Nepal


“I would highly recommend this type of experience for anyone looking to challenge what they know; both as a tradesperson, and a person in general!”

Tyson Knight – Volunteer Plumber, Nepal Village Health Improvement Program


#SanitationStudio

Since 2013, IWSH has supported multiple projects under Healthabitat’s Nepal Sanitation Studio program, coordinating the voluntary participation of international plumbers and other tradespeople to help install and upgrade water and sanitation facilities for households and schools. These teams have also helped train locals to repair and maintain the facilities. The program in Nepal evolved from Healthabitat's Housing For Health initiative in Australia. 

Village Health Improvement Program

In 2017 IWSH sponsored Plumbers Tyson Knight (Australia) and Vilas Dain (India) to join the newly-established Healthabitat Nepal Village Health Improvement Program. Over the course of one week at Shree Bhotenamlang Secondary School — home to approximately 600 students and teachers — the team completed galvanized water pipe work throughout, fitted tapware, set squat pans and handbasin wastes, completed PVC drainage connecting toilet/washing facilities to the septic tank, completed greywater soakage, and installed water tank(s) and running poly water supply. Knight and Dain also worked closely with local tradespeople and other project volunteers, exchanging ideas and practical skills for installation and maintenance of the new facilities.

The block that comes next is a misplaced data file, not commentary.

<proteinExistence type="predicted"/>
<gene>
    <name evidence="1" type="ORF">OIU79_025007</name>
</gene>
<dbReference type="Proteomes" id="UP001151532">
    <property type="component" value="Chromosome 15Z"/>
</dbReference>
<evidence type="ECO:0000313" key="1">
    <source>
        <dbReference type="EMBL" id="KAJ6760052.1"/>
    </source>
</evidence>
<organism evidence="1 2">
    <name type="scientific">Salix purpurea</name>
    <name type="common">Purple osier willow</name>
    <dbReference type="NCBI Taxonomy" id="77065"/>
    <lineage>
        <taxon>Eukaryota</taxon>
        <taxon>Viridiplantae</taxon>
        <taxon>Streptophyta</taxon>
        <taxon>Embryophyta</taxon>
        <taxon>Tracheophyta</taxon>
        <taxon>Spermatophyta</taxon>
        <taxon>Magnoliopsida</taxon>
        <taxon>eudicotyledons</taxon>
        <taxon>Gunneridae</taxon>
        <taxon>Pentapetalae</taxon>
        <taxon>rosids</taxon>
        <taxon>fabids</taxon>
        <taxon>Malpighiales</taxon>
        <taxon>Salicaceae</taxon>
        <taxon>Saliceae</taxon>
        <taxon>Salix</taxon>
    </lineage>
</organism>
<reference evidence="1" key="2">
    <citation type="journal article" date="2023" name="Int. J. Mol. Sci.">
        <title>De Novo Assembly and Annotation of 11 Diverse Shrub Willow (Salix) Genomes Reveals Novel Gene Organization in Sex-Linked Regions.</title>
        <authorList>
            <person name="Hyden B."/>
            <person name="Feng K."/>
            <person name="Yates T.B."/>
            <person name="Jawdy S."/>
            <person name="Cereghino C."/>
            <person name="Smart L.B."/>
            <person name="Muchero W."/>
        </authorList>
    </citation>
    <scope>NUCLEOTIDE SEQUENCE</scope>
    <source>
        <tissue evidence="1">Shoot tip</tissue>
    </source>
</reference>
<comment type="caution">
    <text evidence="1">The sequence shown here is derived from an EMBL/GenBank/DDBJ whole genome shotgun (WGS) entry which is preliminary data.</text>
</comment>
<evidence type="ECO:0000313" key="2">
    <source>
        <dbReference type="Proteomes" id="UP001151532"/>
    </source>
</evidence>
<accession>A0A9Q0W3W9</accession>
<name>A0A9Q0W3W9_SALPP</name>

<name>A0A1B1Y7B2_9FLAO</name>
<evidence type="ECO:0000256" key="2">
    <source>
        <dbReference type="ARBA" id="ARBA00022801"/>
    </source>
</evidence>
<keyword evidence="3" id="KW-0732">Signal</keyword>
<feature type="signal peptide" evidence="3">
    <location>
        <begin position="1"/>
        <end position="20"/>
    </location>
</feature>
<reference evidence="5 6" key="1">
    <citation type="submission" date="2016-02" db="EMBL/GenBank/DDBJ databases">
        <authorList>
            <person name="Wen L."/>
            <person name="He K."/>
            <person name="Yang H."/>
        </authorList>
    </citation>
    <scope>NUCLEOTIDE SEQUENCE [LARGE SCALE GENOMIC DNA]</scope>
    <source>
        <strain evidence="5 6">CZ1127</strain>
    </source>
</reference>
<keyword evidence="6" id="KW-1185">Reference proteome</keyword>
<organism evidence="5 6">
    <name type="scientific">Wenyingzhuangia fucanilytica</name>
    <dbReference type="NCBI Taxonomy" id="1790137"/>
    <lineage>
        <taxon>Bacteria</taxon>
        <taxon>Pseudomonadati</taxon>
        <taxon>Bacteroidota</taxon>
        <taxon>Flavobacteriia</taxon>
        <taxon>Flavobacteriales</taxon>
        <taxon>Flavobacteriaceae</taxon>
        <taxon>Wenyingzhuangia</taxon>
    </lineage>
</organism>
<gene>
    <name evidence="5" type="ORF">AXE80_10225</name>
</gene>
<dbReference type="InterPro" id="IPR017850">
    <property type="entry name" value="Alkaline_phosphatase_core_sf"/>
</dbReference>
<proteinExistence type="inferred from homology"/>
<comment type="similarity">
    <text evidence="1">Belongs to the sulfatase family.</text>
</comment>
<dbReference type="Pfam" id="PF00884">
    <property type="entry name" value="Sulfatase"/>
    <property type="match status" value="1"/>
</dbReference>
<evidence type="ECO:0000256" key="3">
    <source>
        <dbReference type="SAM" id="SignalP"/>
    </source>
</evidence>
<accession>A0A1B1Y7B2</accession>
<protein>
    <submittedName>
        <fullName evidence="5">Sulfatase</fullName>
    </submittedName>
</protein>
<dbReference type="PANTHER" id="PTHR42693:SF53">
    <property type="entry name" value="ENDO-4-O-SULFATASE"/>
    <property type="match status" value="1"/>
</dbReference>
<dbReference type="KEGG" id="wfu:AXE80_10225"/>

Portable Handwashing Challenge

Through 2020-21 IWSH has joined forces with the Paul Pholeros Foundation (PPF) toward the development of portable hand-washing stations that will benefit the people of Nepal. The compact, durable unit is easily assembled and disassembled, provides soap storage, allows for wastewater disposal, and is tamper proof. IWSH International Program Director Grant Stewart is serving as IWSH’s liaison to the PPF and helping oversee the prototyping work. After the prototype is built in Australia, it will be sent to Nepal to be built and undergo field testing. They will initially be used in dental camps and health camps, and eventually school and community events.

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